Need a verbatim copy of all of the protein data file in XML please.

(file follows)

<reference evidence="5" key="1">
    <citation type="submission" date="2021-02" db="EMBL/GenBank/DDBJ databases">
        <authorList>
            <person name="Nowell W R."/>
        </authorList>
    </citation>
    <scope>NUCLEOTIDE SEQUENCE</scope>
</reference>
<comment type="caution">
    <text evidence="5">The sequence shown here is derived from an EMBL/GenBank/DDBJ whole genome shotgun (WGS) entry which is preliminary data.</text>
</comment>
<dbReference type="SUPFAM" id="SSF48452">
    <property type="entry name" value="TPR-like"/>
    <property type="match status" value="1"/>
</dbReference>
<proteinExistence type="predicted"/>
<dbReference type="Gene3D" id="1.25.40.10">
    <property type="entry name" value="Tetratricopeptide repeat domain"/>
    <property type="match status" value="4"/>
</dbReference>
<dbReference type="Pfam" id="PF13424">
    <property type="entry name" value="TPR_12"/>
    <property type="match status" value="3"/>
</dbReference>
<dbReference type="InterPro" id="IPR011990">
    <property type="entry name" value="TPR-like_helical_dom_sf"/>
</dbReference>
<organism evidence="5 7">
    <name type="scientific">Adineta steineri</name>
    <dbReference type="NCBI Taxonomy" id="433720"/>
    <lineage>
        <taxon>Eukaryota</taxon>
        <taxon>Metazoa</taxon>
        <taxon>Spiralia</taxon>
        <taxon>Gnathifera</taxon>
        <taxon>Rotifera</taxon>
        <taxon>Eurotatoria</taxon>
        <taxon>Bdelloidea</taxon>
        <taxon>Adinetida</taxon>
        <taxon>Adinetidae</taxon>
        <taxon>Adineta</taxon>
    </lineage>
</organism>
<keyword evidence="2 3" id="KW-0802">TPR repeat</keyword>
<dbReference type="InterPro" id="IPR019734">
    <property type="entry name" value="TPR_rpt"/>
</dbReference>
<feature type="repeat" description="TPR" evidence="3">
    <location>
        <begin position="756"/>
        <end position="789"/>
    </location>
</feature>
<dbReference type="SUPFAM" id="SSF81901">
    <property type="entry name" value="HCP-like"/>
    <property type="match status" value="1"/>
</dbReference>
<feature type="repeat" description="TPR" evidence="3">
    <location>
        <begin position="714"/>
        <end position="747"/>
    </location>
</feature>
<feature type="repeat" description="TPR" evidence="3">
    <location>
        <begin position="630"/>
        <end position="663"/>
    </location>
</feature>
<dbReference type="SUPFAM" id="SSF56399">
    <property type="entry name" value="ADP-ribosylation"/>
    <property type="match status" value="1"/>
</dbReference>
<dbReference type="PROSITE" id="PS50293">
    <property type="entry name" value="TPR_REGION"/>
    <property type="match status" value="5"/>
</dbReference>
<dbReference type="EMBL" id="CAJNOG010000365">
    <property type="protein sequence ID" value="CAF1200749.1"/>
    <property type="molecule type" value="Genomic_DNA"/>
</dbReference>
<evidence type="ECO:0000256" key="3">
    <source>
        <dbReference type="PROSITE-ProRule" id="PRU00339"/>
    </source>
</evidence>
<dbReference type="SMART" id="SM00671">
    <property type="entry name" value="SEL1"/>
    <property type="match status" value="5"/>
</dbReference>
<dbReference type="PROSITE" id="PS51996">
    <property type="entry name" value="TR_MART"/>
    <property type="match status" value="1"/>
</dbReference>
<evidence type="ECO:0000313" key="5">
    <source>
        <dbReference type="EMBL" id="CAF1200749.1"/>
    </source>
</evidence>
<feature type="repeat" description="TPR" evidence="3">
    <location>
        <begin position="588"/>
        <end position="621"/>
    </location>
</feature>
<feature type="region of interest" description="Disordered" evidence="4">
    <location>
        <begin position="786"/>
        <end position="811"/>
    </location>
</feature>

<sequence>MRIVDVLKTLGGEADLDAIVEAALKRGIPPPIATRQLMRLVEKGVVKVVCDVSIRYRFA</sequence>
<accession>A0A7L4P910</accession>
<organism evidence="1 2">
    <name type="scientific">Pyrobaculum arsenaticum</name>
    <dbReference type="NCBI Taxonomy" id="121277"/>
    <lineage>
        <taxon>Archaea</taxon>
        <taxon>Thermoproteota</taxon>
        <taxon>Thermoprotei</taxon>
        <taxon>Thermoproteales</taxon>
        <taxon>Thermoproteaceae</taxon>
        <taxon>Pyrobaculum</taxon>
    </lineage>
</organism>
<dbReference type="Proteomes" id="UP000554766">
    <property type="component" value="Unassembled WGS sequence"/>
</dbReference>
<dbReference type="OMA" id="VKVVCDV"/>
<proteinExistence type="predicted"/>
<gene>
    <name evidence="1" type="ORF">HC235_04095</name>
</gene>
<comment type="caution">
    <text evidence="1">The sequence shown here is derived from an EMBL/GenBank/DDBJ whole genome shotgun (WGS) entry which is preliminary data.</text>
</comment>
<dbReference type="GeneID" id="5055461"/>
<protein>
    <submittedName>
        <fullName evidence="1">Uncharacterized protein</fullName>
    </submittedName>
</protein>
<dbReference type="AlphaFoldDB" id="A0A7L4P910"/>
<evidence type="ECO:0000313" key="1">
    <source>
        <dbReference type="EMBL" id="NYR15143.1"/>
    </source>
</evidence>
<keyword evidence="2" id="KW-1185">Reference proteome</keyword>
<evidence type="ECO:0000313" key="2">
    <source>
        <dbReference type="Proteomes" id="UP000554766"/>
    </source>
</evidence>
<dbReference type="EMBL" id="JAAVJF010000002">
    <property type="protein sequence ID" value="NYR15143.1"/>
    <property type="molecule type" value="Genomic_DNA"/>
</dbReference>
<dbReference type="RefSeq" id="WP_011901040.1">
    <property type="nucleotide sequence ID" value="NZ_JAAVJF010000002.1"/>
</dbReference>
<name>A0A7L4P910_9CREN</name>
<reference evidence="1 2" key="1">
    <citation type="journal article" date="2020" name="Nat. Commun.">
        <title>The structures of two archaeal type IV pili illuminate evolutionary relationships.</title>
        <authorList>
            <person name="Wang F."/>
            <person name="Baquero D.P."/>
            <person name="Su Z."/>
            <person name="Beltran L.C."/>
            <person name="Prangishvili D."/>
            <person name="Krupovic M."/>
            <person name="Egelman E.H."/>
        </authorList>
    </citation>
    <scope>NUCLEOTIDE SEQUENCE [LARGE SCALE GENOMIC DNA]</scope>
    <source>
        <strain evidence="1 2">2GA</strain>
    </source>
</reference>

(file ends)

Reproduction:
<reference evidence="5" key="1">
    <citation type="submission" date="2021-02" db="EMBL/GenBank/DDBJ databases">
        <authorList>
            <person name="Nowell W R."/>
        </authorList>
    </citation>
    <scope>NUCLEOTIDE SEQUENCE</scope>
</reference>
<comment type="caution">
    <text evidence="5">The sequence shown here is derived from an EMBL/GenBank/DDBJ whole genome shotgun (WGS) entry which is preliminary data.</text>
</comment>
<dbReference type="SUPFAM" id="SSF48452">
    <property type="entry name" value="TPR-like"/>
    <property type="match status" value="1"/>
</dbReference>
<proteinExistence type="predicted"/>
<dbReference type="Gene3D" id="1.25.40.10">
    <property type="entry name" value="Tetratricopeptide repeat domain"/>
    <property type="match status" value="4"/>
</dbReference>
<dbReference type="Pfam" id="PF13424">
    <property type="entry name" value="TPR_12"/>
    <property type="match status" value="3"/>
</dbReference>
<dbReference type="InterPro" id="IPR011990">
    <property type="entry name" value="TPR-like_helical_dom_sf"/>
</dbReference>
<organism evidence="5 7">
    <name type="scientific">Adineta steineri</name>
    <dbReference type="NCBI Taxonomy" id="433720"/>
    <lineage>
        <taxon>Eukaryota</taxon>
        <taxon>Metazoa</taxon>
        <taxon>Spiralia</taxon>
        <taxon>Gnathifera</taxon>
        <taxon>Rotifera</taxon>
        <taxon>Eurotatoria</taxon>
        <taxon>Bdelloidea</taxon>
        <taxon>Adinetida</taxon>
        <taxon>Adinetidae</taxon>
        <taxon>Adineta</taxon>
    </lineage>
</organism>
<keyword evidence="2 3" id="KW-0802">TPR repeat</keyword>
<dbReference type="InterPro" id="IPR019734">
    <property type="entry name" value="TPR_rpt"/>
</dbReference>
<feature type="repeat" description="TPR" evidence="3">
    <location>
        <begin position="756"/>
        <end position="789"/>
    </location>
</feature>
<dbReference type="SUPFAM" id="SSF81901">
    <property type="entry name" value="HCP-like"/>
    <property type="match status" value="1"/>
</dbReference>
<feature type="repeat" description="TPR" evidence="3">
    <location>
        <begin position="714"/>
        <end position="747"/>
    </location>
</feature>
<feature type="repeat" description="TPR" evidence="3">
    <location>
        <begin position="630"/>
        <end position="663"/>
    </location>
</feature>
<dbReference type="SUPFAM" id="SSF56399">
    <property type="entry name" value="ADP-ribosylation"/>
    <property type="match status" value="1"/>
</dbReference>
<dbReference type="PROSITE" id="PS50293">
    <property type="entry name" value="TPR_REGION"/>
    <property type="match status" value="5"/>
</dbReference>
<dbReference type="EMBL" id="CAJNOG010000365">
    <property type="protein sequence ID" value="CAF1200749.1"/>
    <property type="molecule type" value="Genomic_DNA"/>
</dbReference>
<evidence type="ECO:0000256" key="3">
    <source>
        <dbReference type="PROSITE-ProRule" id="PRU00339"/>
    </source>
</evidence>
<dbReference type="SMART" id="SM00671">
    <property type="entry name" value="SEL1"/>
    <property type="match status" value="5"/>
</dbReference>
<dbReference type="PROSITE" id="PS51996">
    <property type="entry name" value="TR_MART"/>
    <property type="match status" value="1"/>
</dbReference>
<evidence type="ECO:0000313" key="5">
    <source>
        <dbReference type="EMBL" id="CAF1200749.1"/>
    </source>
</evidence>
<feature type="repeat" description="TPR" evidence="3">
    <location>
        <begin position="588"/>
        <end position="621"/>
    </location>
</feature>
<feature type="region of interest" description="Disordered" evidence="4">
    <location>
        <begin position="786"/>
        <end position="811"/>
    </location>
</feature>

<sequence>MRIVDVLKTLGGEADLDAIVEAALKRGIPPPIATRQLMRLVEKGVVKVVCDVSIRYRFA</sequence>
<accession>A0A7L4P910</accession>
<organism evidence="1 2">
    <name type="scientific">Pyrobaculum arsenaticum</name>
    <dbReference type="NCBI Taxonomy" id="121277"/>
    <lineage>
        <taxon>Archaea</taxon>
        <taxon>Thermoproteota</taxon>
        <taxon>Thermoprotei</taxon>
        <taxon>Thermoproteales</taxon>
        <taxon>Thermoproteaceae</taxon>
        <taxon>Pyrobaculum</taxon>
    </lineage>
</organism>
<dbReference type="Proteomes" id="UP000554766">
    <property type="component" value="Unassembled WGS sequence"/>
</dbReference>
<dbReference type="OMA" id="VKVVCDV"/>
<proteinExistence type="predicted"/>
<gene>
    <name evidence="1" type="ORF">HC235_04095</name>
</gene>
<comment type="caution">
    <text evidence="1">The sequence shown here is derived from an EMBL/GenBank/DDBJ whole genome shotgun (WGS) entry which is preliminary data.</text>
</comment>
<dbReference type="GeneID" id="5055461"/>
<protein>
    <submittedName>
        <fullName evidence="1">Uncharacterized protein</fullName>
    </submittedName>
</protein>
<dbReference type="AlphaFoldDB" id="A0A7L4P910"/>
<evidence type="ECO:0000313" key="1">
    <source>
        <dbReference type="EMBL" id="NYR15143.1"/>
    </source>
</evidence>
<keyword evidence="2" id="KW-1185">Reference proteome</keyword>
<evidence type="ECO:0000313" key="2">
    <source>
        <dbReference type="Proteomes" id="UP000554766"/>
    </source>
</evidence>
<dbReference type="EMBL" id="JAAVJF010000002">
    <property type="protein sequence ID" value="NYR15143.1"/>
    <property type="molecule type" value="Genomic_DNA"/>
</dbReference>
<dbReference type="RefSeq" id="WP_011901040.1">
    <property type="nucleotide sequence ID" value="NZ_JAAVJF010000002.1"/>
</dbReference>
<name>A0A7L4P910_9CREN</name>
<reference evidence="1 2" key="1">
    <citation type="journal article" date="2020" name="Nat. Commun.">
        <title>The structures of two archaeal type IV pili illuminate evolutionary relationships.</title>
        <authorList>
            <person name="Wang F."/>
            <person name="Baquero D.P."/>
            <person name="Su Z."/>
            <person name="Beltran L.C."/>
            <person name="Prangishvili D."/>
            <person name="Krupovic M."/>
            <person name="Egelman E.H."/>
        </authorList>
    </citation>
    <scope>NUCLEOTIDE SEQUENCE [LARGE SCALE GENOMIC DNA]</scope>
    <source>
        <strain evidence="1 2">2GA</strain>
    </source>
</reference>